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The e-book and its tablet form have come a long way since the first digital devices were announced. The original models were greeted with a fair amount of skepticism. There was doubt concerning proprietary software that might constrain the choice of model or reading titles, and a possible lack of connectivity that would prevent widespread use. Now, all of that seems to be changing, and the original skepticism has given way to enthusiasm and a multitude of new developments.
Invisible but essential for the success of the Sochi 2014 Winter Olympics, IEC work underpinned a host of technologies which helped in the smooth running of the Games.
Enhancing the health, quality of life and independence of older people has become a priority for many states as a fast ageing population presents them with a number of social and financial challenges. AAL (Active Assisted Living) is seen as offering opportunities to meet these challenges. IEC TC (Technical Committee) 100: Audio, video and multimedia systems and equipment, has created a TA (Technical Area) dedicated to the preparation of International Standards for AAL, accessibility and user interface.
The focus of the January/February edition of IEC e-tech is on multimedia and consumer electronics.
The range of audio, video (AV) and related equipment used by households has been expanding constantly over recent decades. Long gone is the time when homes had on average a single TV set and a few radios only, followed by the introduction of fairly basic recording equipment.
With 166 countries in the IEC family, more than 15 000 technical experts who work in standards development, hundreds of CBs (Certification Bodies) and TLs (Test Laboratories) in the IEC CA (Conformity Assessment) Systems, there is no shortage of stories to be told within the IEC community. In 2016, as in previous years, the e-tech editorial team will be reaching out to you to get your story.
Not such a long time ago high-fidelity, or hi-fi, stereo sound systems, which first started appearing in homes in large numbers in the early 1970s, were considered the ultimate in home entertainment. They provided the best possible sound from sources as diverse as FM radio, LP vinyl records and tape or cassette recorders connected to amplifiers and other sound processing devices, and occupied pride of place in living rooms.
In recent years the television industry has experienced countless changes to its content production and distribution modes, the equipment needed to support them and viewers’ expectations. Leaving aside the continuous need for standards, among them IEC International Standards, uncertainty about the future is the new certainty in the TV industry.
Virtual reality is increasingly making the headlines, thanks mainly to the gaming community, but it started finding its way in a wide range of domains a long time ago. Virtual reality has been around for decades, one of its earlier applications being the training of aircraft pilots in rather basic mechanical installations. It is now widely used in the aviation and maritime sectors to form crews. Many of the systems set up in the very complex training installations in use today rely on a number of IEC International Standards for their operations.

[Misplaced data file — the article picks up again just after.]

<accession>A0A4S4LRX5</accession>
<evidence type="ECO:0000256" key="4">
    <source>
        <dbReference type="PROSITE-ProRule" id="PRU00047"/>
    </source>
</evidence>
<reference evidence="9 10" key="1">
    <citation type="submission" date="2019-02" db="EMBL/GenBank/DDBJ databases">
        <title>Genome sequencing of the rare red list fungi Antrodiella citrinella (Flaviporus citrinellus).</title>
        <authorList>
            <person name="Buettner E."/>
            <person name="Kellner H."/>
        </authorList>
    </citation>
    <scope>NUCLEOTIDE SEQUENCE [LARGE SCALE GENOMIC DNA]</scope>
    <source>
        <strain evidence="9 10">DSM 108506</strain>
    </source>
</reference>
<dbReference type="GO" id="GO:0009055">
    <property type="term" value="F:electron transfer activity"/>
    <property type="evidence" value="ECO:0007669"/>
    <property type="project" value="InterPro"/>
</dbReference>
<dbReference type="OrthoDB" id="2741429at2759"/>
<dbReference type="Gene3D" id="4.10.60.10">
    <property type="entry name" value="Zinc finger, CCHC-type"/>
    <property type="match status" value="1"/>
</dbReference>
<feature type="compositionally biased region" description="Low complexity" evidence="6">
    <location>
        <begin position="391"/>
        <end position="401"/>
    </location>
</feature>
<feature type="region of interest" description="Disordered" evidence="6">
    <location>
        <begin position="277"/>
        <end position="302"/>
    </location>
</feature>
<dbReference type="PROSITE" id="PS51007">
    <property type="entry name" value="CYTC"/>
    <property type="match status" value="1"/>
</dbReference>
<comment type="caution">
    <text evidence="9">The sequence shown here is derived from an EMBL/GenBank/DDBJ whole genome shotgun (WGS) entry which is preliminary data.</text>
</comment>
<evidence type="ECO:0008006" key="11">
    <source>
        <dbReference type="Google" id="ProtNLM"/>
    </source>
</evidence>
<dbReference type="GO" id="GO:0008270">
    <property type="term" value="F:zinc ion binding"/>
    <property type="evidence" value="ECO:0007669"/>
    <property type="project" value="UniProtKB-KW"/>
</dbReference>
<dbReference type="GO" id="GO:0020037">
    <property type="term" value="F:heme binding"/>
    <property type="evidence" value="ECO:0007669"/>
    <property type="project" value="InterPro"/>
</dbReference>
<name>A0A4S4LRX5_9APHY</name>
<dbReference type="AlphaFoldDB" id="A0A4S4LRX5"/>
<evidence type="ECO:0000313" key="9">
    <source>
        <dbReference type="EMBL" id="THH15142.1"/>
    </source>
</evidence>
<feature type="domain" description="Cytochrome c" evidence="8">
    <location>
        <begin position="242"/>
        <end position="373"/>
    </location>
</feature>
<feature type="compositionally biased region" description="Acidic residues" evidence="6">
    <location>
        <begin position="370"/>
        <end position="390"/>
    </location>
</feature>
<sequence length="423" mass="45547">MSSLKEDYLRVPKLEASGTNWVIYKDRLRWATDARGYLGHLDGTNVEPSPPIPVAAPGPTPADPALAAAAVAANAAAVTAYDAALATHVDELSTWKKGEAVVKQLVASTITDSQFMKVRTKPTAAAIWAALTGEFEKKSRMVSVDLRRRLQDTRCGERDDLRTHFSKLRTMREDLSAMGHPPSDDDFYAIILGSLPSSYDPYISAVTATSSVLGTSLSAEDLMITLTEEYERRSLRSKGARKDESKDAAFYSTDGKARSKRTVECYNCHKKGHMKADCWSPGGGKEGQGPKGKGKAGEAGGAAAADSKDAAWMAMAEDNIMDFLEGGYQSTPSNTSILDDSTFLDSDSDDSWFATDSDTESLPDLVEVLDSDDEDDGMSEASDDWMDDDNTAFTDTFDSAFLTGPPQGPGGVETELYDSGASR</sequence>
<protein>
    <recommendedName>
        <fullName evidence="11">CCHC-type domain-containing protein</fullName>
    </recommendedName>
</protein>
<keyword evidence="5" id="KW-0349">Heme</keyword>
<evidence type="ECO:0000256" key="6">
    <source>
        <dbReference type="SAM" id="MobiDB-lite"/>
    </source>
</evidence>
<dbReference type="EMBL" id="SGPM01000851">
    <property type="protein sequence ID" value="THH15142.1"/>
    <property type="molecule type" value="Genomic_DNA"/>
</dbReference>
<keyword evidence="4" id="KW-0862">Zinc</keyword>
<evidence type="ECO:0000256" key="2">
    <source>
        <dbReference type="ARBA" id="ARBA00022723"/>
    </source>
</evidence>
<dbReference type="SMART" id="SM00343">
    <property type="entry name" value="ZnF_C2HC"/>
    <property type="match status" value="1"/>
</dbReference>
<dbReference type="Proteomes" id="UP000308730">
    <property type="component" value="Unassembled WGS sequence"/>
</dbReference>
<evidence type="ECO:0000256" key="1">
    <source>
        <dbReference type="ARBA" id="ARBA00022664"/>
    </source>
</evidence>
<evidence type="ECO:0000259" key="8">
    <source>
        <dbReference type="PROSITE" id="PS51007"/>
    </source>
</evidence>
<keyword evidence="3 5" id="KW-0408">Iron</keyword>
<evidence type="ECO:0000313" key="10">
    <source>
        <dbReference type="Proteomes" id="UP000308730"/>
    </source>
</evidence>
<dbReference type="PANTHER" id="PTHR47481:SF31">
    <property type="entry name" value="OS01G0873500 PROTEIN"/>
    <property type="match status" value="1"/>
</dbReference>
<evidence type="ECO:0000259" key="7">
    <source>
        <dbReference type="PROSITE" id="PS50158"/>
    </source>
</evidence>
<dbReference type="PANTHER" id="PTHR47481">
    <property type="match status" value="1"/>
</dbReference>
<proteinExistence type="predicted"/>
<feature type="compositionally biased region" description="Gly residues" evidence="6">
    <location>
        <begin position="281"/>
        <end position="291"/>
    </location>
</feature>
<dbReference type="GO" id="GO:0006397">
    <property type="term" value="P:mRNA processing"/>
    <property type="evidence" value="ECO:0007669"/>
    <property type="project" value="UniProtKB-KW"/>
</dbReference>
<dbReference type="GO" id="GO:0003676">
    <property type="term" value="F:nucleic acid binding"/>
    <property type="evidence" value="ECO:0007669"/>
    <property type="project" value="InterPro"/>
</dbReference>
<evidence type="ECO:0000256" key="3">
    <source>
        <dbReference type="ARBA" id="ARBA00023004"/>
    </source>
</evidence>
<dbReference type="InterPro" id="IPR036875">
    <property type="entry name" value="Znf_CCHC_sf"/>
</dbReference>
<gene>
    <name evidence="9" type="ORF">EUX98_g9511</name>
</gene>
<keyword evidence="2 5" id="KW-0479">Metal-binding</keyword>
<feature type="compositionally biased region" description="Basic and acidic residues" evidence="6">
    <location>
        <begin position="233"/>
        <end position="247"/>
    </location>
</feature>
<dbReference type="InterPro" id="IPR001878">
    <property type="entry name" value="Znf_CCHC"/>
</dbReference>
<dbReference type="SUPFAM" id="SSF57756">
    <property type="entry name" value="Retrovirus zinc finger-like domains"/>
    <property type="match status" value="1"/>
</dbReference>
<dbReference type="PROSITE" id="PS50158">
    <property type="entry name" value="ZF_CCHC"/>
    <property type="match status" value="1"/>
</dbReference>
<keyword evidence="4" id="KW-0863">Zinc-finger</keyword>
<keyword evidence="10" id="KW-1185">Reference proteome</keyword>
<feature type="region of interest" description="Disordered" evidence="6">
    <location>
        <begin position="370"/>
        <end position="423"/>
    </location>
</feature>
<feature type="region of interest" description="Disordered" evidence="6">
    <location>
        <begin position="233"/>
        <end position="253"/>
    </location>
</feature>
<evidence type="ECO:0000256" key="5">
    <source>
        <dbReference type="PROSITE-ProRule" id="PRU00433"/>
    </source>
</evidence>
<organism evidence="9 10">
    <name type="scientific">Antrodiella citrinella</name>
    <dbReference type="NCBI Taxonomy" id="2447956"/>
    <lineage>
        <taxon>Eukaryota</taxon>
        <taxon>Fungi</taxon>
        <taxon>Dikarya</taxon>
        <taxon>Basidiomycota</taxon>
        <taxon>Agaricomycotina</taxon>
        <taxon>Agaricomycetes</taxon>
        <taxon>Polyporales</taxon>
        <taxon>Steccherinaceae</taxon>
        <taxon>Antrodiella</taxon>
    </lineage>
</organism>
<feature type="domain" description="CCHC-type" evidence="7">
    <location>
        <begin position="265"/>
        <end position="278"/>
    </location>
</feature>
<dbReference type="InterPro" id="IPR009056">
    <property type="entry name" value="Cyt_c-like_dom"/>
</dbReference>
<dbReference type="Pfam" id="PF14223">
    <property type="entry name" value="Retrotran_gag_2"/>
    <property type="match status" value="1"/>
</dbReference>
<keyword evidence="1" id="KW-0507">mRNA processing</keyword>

Virtual reality (VR), which replicates an environment, and augmented reality (AR), which adds elements and information to a real environment, are made possible through the incorporation of visual and sound effects. Additional sensory feedback, from tactile information or smell, may sometimes also form part of the VR and AR experience. IEC standardization work for audio, video and multimedia systems and equipment, including electronic display devices, is central to VR and AR
Wish you could get tickets to the Olympics, World Cup or Super Bowl and experience the live atmosphere just once? A new trend is sweeping the sports world that is already allowing fans to feel as if they were at the game without leaving the couch. From football, tennis and F1 racing, to basketball, golf, hockey and more, spectators can watch games literally from new angles.
Information and communication technologies pervade our daily lives and all economic sectors. The way we access and use information has changed. We view, send and receive documents and images for work and leisure on our smartphones, tablets, laptops and TVs, whose screen quality continues to improve. Additionally, virtual and augmented reality applications are being used by more industries, from broadcasting, sports, health and tourism, to manufacturing, marketing, real estate and construction. Their innovative, interactive features personalize the user’s experience and can improve safety and efficiency.
More than ever before the two major sports event of 2016, the European Football Championship, Euro 2016, and the 2016 Olympics Games, are supported by high-tech electrical and electronic equipment and systems. These make it possible to provide the best possible coverage on and off the venues and ensure high commercial returns for investors and sponsors.